The default partition type is a single byte that the operating system will look at to determine what kind of file system is stored there. Entering l lists all known types:
fdisk will set the type to Linux by default. We only need to explicitly set the type of the swap partition:
Now we need to set the boot able flag on the first partition, since BIOS's will not boot a disk without at least one bootable partition:
Displaying our results gives:
At this point, nothing has been committed to disk. We write it as follows (Note: this step is irreversible):
Even having written the partition, fdisk may give a warning that the kernel does not know about the new partitions. This happens if the disk is already in use. In this case, you will need to reboot. For the above partition, the kernel will give the following information at boot time:
The < ... > shows that partition hda2 is extended and is subdivided into five smaller partitions.
Disk drives are usually read in blocks of 1024 bytes (two sectors). From the point of view of anyone accessing the device, blocks are stored consecutively--there is no need to think about cylinders or heads--so that any program can read the disk as though it were a linear tape. Try
Now a complex directory structure with many files of arbitrary size needs to be stored in this contiguous partition. This poses the problem of what to do with a file that gets deleted and leaves a data ``hole'' in the partition, or a file that has to be split into parts because there is no single contiguous space big enough to hold it. Files also have to be indexed in such a way that they can be found quickly (consider that there can easily be 10,000 files on a system). UNIX's symbolic/hard links and devices files also have to be stored.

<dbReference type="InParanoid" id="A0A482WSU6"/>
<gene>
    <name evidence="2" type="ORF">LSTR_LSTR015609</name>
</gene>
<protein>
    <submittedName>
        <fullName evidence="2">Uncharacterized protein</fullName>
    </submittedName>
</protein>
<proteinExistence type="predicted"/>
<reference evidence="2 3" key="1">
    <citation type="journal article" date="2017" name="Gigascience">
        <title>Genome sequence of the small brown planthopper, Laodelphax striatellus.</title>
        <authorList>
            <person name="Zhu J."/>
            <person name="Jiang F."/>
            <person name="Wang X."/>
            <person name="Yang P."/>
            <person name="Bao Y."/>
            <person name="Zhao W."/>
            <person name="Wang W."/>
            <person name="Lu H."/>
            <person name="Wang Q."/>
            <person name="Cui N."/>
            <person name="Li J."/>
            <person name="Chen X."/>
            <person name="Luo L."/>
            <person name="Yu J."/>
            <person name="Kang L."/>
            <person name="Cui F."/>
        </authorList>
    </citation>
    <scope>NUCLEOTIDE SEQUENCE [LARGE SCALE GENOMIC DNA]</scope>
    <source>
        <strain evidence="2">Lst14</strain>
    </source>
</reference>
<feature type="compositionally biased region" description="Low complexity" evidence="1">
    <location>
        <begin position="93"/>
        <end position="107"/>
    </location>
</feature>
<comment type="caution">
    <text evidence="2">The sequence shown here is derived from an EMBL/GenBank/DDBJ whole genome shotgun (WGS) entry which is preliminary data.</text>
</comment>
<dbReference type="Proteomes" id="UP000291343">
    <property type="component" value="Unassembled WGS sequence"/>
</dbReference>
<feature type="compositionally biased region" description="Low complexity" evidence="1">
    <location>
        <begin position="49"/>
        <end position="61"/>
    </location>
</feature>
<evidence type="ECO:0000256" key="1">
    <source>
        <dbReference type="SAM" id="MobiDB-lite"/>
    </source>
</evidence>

To cope with this complexity, operating systems have a format for storing files called the file system ( fs). Like MS-DOS with its FAT file system or Windows with its FAT32 file system, LINUX has a file system called the 2nd extended file system, or ext2.
Whereas ext2 is the traditional native LINUX file system, three other native file systems have recently become available: SGI's XFS file system, the ext3fs file system, and the reiserfs file system. These three support fast and reliable recovery in the event of a power failure, using a feature called journaling. A journaling file system prewrites disk alterations to a separate log to facilitate recovery if the file system reaches an incoherent state. (See Section 19.5.)
To create a file system on a blank partition, use the command mkfs (or one of its variants). To create a LINUX ext2 file system on the first partition of the primary master run:
The -c option means to check for bad blocks by reading through the entire disk first. This is a read-only check and causes unreadable blocks to be flagged as such and not be used. To do a full read-write check, use the badblocks command. This command writes to and verifies every bit in that partition. Although the -c option should always be used on a new disk, doing a full read-write test is probably pedantic. For the above partition, this test would be:
After running mke2fs, we will find that
gives Linux/i386 ext2 filesystem.
New kinds of removable devices are being released all the time. Whatever the device, the same formatting procedure is used. Most are IDE compatible, which means you can access them through /dev/hd?.
The following examples are a parallel port IDE disk drive, a parallel port ATAPI CD-ROM drive, a parallel port ATAPI disk drive, and your ``A:'' floppy drive, respectively:
Actually, using an ext2 file system on a floppy drive wastes a lot of space. Rather, use an MS-DOS file system, which has less overhead and can be read by anyone (see Section 19.3.4).
You often will not want to be bothered with partitioning a device that is only going to have one partition anyway. In this case, you can use the whole disk as one partition. An example is a removable IDE drive as a primary slave [LS120 disks and Jazz drives as well as removable IDE brackets are commercial examples.]:
Accessing files on MS-DOS/Windows floppies is explained in Section 4.16. The command mformat A: will format a floppy, but this command merely initializes the file system; it does not check for bad blocks or do the low-level formatting necessary to reformat floppies to odd storage sizes.